This is a follow on to my Chemo Kits (which I'm now calling "Kindness during Chemo Kits") post. In that post I mention a letter of encouragement. I wrote one for inclusion in a kit going to a friend of mine's family member - newly diagnosed and starting a 6 month long chemo protocol. I don't know if she or her family member will like it. Truly, I don't know if anyone will. Not sure I do!
But I wanted to post it in case you found out about someone and wanted to send them a kit. It is just a starting point, but I tried to convey what we have learned (concisely) with a little encouragement/exhortation. I found out today that exhortation literally means "to come up along side." And that is just what these kits are meant to do - come up along side someone who is dealing with a most devastating prognosis, and give them some comfort as they start their journey.
I look forward to your thoughts!
Subject: Your life with cancer
Cancer - the big C. It doesn't matter if you are the one diagnosed or someone you love has been - this word, illness, disease - is devastating. There is just no getting around it. It will be the fight of your life; the fight of your family's life. Because cancer happens to all those around you. I know this because my 4 year old daughter, Sophia, is going through her cancer treatment right now. It was the worst day of my life, when I had to give up the hope it was benign because the attending uttered the word "malignant." I know a little about what you are going through.
But I'm not here to tell you a sob story. I don't believe in comparing who has what, whose symptoms are worse or protocol lengths. Sharing is inevitable in this new "club", but what someone else shares doesn't define your experience. I say this knowing it sometimes help, but more often I find it fills me with fear. So, instead, I want to talk to you about hope. I want to talk to you about love. I want you to know that you have both.
There is no getting around the fact that this will be one of the hardest things you've ever endured. Chemo is hell. Which is why I hope the things in this little "kit" give you even the smallest measure of comfort. I know they have for Sophia - indeed our whole family.
But there is also no getting around the fact that you have a chance, through this process, to be entirely changed for the better. You are not without hope, ever. The cure rates, for both adults and children, have never been higher. There are new drugs and trials being produced all the time. It doesn't matter what stage you are in, you always have hope.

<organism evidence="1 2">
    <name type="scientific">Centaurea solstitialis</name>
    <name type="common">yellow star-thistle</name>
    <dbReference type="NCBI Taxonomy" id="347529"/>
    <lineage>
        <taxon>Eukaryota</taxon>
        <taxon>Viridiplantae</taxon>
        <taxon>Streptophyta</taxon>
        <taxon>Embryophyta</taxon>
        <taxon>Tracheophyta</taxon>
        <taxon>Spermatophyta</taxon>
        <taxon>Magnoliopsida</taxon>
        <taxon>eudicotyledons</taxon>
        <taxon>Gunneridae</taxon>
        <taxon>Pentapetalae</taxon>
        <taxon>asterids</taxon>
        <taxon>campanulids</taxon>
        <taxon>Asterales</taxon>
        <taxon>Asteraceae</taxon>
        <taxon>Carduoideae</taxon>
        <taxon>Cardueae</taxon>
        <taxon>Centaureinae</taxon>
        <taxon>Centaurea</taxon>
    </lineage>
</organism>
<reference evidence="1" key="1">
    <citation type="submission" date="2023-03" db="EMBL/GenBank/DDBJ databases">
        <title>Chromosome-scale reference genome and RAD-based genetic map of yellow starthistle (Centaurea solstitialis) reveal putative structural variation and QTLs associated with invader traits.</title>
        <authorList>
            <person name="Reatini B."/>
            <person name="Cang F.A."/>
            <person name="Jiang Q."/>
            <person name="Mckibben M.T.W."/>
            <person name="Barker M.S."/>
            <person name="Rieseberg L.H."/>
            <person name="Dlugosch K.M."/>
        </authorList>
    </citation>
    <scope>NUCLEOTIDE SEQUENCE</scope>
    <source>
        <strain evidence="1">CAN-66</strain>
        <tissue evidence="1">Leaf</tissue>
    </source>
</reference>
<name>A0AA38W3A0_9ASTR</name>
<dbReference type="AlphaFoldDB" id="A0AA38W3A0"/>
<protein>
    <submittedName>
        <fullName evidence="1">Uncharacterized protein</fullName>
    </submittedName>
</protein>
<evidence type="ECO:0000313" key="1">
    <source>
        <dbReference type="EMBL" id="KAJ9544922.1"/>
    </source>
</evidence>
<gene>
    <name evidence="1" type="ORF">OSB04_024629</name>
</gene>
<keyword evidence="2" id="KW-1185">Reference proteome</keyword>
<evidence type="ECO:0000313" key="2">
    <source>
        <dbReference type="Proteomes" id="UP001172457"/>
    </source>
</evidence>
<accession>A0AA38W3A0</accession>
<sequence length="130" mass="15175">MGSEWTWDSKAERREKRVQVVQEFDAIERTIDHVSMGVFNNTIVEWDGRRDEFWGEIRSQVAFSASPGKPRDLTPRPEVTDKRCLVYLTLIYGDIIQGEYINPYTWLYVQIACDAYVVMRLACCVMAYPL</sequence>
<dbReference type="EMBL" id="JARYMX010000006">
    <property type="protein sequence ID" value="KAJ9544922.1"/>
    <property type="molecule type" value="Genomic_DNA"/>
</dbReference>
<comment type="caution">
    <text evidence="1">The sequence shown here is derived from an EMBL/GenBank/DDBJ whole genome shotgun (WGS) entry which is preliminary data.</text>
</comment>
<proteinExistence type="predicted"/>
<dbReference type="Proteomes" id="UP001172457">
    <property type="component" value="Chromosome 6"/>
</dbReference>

Be your own advocate and rely on your instincts. If something isn't right, tell someone. And keep telling people until something is done to make you comfortable! Tell your caregiver this too - whoever that is has to fight tooth and nail for you! Doctors do not have the last say when it comes down to it!
More than anything - You have a chance, through this process, to experience love unimaginable. Let people serve you, bring you meals, gifts, whatever. Don't be stoic, lean on others. Indeed, let them carry your stretcher like the friends did in Mark 2:3-5. It is your time to be loved on and by doing so - you will enable someone else to be a part of your life (which, right now), they so desperately want to be. By letting others serve you, you become the vessel through which they grow. You bless them as they seek to bless you! It's the crazy flip side of the coin, you have the power to change others. You have much power!!
There will be times when you feel lonely and isolated, but that is when you should remember the words of Christ, from Hebrews 13:5: I will never leave you or forsake you. There have been times in our journey when I just couldn't help anyone anymore. I couldn't take another step, forward or backward. So, I just cried out to Him - telling Him He had to take over. And He does - every time. Cancer puts a lot of things in perspective, especially what is important. Let the other stuff fade away. This is your chance to get close to those who really love you - including The Lord.
I don't know where your relationship with The Lord is, but He does. And He will carry you mind, body and soul through this if you let Him. I have a magnet on my fridge a friend gave me when we got the news, that says, "Faith makes things possible - not easy." And when you add hope and love into that mix, the ending is always happy and the journey made more bearable.
For now, I'll leave you with a couple of quotes that encourage me to keep going. Stand firm, stay strong and fight! It is worth it!
"During chemo, you're more tired than you've ever been. It's like a cloud passing over the sun, and suddenly you're out. You don't know how you'll answer the door when your groceries are delivered. But you also find that you're stronger than you've ever been. You're clear. Your mortality is at optimal distance, not up so close that it obscures everything else, but close enough to give you depth perception. Previously, it has taken you weeks, months, or years to discover the meaning of an experience. Now it's instantaneous." ~Melissa Bank
"When the Japanese mend broken objects, they aggrandize the damage by filling the cracks with gold. They believe that when something's suffered damage and has a history it becomes more beautiful." ~Barbara Bloom
"Do not be afraid of tomorrow; for God is already there." ~Author Unknown
And my favorite: “‘If you can’?” said Jesus. “Everything is possible for one who believes.” Mark 9:23
In Faith, Hope and the Greatest Love,